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FICTION: From the creative mind of award-winning New Orleans native John Gregory Brown, A Thousand Miles From Nowhere is a modern-day tragic hero story of a refugee’s path to self-discovery post-Katrina. After evacuating the city, the story’s protagonist, Henry Garrett, gains asylum in an old motel in Virginia where he finds kindness and inspiration from the unlikeliest of people. After a random accident and unfortunate twist of fate, Garrett discovers the only way he can absolve his demons is by returning to New Orleans. Brown’s newest book is a haunting tragic comedy full of wit and grit, and reflects on mental illness, compassion, redemption and the unbroken spirit of New Orleans.


FOLK: New Orleans-based Haitian musician Leyla McCalla is multi-talented, multilingual and a gem among the music community’s transplants. A Day for the Hunter, A Day for the Prey features McCalla showcasing a tender and moving cello rhythm, while she intermittently incorporates jazzy blues with high-energy bluegrass and francophone lullabies. The tracks offer a dynamic listening experience, involving a rise and fall of delicate cello pizzicato and a soft build of swinging romantic high-notes, to spirited guitar acoustics complemented by a banjo and fiddle accompaniment. Her title track’s music video was also filmed in Louisiana’s scenic lush bayou setting. Released in late May and produced by Jazz Village, give this album a listen in its entirety and feel inspired to take a walk down the nearest bayou with your shoes off.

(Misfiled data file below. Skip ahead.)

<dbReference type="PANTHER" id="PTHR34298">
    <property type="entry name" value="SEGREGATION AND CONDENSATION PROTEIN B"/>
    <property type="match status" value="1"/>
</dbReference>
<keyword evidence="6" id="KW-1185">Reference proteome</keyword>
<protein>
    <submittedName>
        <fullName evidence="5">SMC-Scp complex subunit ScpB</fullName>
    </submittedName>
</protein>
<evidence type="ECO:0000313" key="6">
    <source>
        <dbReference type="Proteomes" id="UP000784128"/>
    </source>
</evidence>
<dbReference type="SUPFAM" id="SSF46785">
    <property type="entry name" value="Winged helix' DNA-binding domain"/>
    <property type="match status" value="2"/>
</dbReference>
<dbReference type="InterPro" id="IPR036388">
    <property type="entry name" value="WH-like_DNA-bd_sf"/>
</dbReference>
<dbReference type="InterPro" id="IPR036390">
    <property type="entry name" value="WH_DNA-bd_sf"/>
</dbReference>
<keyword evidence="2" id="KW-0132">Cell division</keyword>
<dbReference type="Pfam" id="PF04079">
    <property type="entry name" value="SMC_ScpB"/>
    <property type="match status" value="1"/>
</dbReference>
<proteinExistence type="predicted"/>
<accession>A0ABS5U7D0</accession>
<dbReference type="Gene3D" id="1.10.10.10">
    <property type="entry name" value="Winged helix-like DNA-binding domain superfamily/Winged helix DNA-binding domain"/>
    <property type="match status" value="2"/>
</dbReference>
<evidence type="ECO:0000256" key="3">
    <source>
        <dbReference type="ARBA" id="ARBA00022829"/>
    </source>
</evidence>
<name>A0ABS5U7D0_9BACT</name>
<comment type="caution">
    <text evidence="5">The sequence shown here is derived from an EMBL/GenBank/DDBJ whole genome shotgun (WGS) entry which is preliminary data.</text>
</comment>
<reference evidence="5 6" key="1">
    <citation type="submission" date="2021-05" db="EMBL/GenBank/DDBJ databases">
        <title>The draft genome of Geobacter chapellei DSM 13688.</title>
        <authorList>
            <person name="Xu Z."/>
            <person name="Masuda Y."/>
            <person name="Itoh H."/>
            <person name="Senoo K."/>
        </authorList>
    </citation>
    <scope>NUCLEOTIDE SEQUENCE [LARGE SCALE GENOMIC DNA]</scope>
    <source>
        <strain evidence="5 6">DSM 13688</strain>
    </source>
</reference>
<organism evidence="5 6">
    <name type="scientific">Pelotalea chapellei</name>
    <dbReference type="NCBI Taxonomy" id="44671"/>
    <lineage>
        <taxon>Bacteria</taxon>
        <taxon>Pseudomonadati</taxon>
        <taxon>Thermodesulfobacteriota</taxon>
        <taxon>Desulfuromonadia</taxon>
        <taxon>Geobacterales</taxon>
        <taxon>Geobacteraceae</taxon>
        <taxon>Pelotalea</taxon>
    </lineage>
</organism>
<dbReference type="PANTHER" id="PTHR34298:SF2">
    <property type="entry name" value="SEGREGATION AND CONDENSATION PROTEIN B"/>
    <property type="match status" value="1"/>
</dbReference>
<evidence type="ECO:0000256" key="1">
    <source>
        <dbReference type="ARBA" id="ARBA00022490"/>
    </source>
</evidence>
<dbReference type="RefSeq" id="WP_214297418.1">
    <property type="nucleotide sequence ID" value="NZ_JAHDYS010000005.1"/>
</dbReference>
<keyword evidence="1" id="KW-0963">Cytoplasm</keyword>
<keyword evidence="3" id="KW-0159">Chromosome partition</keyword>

JAZZ: Listening to Allen Toussaint’s American Tunes feels much like drinking aged bourbon with an old friend – it’s flavorful, familiar and leaves you feeling warm and a little bit tingly. The sequel to his 2009 collaborative album, Bright Mississippi, also produced by Joe Henry, American Tunes was recorded just one month before Toussaint’s death in November. Listening to New Orleans R&B genius’ rich, eloquent and swinging arrangements, including jazzified tracks by Fats Waller, Duke Ellington, Paul Simon and more, is evocative and reminiscent of our city’s lost legends.

 

 

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